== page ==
Home > 2. History and Location

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 This Court was established on July 1, 2000 to realize the judicial reform that transformed administrative litigation into a two-level-two-instance system. This Court initially was located at No. 1, Lane 1, Section 3, Heping East Road, Da-an District,Taipei City, a location rented from the Land Bank of Taiwan. In the meantime, it actively sought space adequate for the functions of this Court. In 2003, National Property Administration of the Ministry of Finance, with the approval of the Executive Yuan, designated a portion of the state-owned land near the intersection of Shuang River and Huang River in the Shilin District, Taipei City, which was formerly used by Taipei American School, as the place to house a building for this Court. The area of the land is 0.7965 hectare. The address for the court building is No. 101, Fuguo Rd., Shilin District, Taipei City. The court building is a green (i.e., environment-friendly) building with two floors underground and nine floors above ground. The total area of all floors of the building is 29530 square meters. The two underground floors are used to store building machinery and as parking space. The nine floors above ground are used as a Public Service Area, Court Area, and Office Area. The basic tone of the architectural design of the court building is neo-classical. Its architecture is designed to be symmetrical, implying the scales of justice as a metaphor for the fair and unbiased administration of justice. The skirt-style structure at the first (entry), second, and third floors provides an environment that brings the judiciary closer to the people through the entrance lobby, which features both stone curtain walls and glass curtain walls, and comfortable and spacious courtrooms. The fourth, fifth, sixth, and seventh floors are decorated with deep-set windows and yellowish-brown tiles, showcasing the low-key and elegant style of the court building. The eighth and ninth floors, the top of the court building, are designed to be large span structures and are covered by zinc-aluminum roofings for the purposes of preventing light pollution to the neighborhood environment and suggesting the quality of a prudent and solemn judiciary.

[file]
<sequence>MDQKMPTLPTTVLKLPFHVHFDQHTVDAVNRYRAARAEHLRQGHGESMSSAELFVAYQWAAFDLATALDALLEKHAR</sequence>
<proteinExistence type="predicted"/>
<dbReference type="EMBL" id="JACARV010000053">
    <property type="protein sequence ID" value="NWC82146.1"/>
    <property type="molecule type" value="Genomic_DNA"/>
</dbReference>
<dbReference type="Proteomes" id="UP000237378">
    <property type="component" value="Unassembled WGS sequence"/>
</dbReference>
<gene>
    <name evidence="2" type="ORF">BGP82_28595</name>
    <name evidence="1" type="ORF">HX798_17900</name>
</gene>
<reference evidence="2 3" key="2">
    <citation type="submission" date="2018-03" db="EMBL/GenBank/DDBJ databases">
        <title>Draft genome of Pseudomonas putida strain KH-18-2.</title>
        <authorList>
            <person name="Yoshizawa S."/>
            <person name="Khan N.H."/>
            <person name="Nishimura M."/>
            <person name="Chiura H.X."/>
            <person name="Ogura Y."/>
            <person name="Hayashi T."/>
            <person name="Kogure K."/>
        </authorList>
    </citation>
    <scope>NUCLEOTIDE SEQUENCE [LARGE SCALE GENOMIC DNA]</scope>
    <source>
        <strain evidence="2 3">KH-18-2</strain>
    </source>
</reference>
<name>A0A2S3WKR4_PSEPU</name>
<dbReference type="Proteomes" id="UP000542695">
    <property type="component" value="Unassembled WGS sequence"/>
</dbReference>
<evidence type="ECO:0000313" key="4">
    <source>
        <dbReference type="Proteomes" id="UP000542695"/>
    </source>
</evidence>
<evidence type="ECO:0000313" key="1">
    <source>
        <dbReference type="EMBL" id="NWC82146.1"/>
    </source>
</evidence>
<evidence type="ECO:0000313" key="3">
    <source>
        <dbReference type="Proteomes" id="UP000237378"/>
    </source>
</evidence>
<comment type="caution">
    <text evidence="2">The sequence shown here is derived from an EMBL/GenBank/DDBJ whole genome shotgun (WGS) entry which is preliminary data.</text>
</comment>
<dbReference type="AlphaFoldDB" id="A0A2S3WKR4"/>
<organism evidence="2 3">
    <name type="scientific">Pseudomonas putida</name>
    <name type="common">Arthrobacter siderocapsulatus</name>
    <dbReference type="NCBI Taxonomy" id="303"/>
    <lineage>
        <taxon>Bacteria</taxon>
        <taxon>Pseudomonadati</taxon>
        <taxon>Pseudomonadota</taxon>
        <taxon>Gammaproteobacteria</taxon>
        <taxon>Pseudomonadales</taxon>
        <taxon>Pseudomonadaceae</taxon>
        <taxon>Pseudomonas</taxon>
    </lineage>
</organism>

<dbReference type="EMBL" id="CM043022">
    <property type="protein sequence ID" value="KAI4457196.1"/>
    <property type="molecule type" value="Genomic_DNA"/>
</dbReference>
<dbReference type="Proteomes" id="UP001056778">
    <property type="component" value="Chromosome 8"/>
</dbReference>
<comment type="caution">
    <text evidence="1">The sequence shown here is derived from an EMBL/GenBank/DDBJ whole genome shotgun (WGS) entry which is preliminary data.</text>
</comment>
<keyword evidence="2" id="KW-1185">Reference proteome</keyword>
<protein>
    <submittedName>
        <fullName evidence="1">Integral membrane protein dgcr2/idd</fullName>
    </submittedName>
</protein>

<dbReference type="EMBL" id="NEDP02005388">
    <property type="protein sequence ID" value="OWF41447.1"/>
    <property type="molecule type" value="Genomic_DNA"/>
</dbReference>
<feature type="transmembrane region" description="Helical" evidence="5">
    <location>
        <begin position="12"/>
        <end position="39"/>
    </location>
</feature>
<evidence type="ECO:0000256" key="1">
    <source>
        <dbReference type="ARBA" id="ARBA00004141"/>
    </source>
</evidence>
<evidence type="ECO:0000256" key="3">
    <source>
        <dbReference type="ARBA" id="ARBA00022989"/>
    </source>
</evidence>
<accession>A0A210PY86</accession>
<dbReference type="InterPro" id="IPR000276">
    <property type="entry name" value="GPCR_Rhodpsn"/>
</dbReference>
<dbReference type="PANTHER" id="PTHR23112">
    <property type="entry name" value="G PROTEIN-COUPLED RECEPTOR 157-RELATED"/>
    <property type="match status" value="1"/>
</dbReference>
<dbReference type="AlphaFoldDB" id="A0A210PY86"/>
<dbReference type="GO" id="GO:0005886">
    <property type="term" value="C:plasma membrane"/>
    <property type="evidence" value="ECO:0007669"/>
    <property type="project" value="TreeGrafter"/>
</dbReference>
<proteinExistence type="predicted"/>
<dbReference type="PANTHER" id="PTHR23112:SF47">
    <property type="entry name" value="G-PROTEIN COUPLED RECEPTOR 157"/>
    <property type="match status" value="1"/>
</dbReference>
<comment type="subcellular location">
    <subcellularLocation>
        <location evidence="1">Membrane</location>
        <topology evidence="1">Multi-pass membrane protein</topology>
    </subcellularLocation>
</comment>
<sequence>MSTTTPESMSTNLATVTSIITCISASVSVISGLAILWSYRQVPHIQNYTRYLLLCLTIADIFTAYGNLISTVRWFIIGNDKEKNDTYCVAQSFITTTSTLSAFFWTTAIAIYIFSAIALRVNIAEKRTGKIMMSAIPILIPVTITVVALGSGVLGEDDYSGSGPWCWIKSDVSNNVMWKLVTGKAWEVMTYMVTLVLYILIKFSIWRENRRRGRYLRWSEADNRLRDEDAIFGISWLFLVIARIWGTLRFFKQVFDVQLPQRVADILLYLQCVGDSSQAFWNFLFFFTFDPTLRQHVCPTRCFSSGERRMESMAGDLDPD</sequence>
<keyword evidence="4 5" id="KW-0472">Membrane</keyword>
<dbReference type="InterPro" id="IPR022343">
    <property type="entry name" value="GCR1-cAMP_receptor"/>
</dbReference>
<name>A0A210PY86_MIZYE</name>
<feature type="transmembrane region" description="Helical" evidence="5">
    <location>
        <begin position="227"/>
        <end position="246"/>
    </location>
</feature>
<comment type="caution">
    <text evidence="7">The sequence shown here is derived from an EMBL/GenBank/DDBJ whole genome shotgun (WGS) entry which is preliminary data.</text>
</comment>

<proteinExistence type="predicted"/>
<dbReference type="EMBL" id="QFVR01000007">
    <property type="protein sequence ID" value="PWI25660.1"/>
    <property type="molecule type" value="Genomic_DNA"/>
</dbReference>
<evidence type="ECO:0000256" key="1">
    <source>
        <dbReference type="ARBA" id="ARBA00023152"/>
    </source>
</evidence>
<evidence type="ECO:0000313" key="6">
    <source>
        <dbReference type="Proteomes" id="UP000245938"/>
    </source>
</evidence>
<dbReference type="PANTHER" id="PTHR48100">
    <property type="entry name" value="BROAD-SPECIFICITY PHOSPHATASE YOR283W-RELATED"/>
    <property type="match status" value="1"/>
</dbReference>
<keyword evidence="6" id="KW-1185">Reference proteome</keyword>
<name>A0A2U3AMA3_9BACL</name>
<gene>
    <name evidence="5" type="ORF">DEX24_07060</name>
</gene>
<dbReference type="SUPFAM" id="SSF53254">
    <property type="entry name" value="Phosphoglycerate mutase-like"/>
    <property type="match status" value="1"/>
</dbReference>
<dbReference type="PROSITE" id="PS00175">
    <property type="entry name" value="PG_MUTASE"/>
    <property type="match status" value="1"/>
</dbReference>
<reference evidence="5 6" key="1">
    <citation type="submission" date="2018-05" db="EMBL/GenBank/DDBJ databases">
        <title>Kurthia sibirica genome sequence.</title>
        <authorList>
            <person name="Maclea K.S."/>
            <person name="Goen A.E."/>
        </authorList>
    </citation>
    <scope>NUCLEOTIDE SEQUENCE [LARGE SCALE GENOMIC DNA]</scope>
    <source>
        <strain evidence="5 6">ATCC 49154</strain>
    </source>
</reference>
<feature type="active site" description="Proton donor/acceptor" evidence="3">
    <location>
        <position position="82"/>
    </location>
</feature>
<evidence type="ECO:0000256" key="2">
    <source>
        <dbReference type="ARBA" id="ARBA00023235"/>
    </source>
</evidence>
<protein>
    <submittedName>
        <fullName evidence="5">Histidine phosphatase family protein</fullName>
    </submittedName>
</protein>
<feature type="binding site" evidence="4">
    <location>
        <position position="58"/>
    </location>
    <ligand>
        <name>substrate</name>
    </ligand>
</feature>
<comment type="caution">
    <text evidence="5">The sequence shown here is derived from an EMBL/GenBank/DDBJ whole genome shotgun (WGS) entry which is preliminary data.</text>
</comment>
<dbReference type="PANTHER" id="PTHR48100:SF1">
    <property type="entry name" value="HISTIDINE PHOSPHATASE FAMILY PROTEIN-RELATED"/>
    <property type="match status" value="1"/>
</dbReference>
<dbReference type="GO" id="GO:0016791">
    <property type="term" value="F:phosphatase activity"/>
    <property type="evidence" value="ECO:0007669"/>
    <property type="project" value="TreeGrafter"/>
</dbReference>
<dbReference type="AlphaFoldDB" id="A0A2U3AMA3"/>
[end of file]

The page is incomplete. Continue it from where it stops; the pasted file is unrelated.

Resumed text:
This Court moves into the new building in June 9, 2014, offering judges and the staff of the Court a better work environment while enhancing their efficiency, and providing the public a more comfortable and well-equipped space.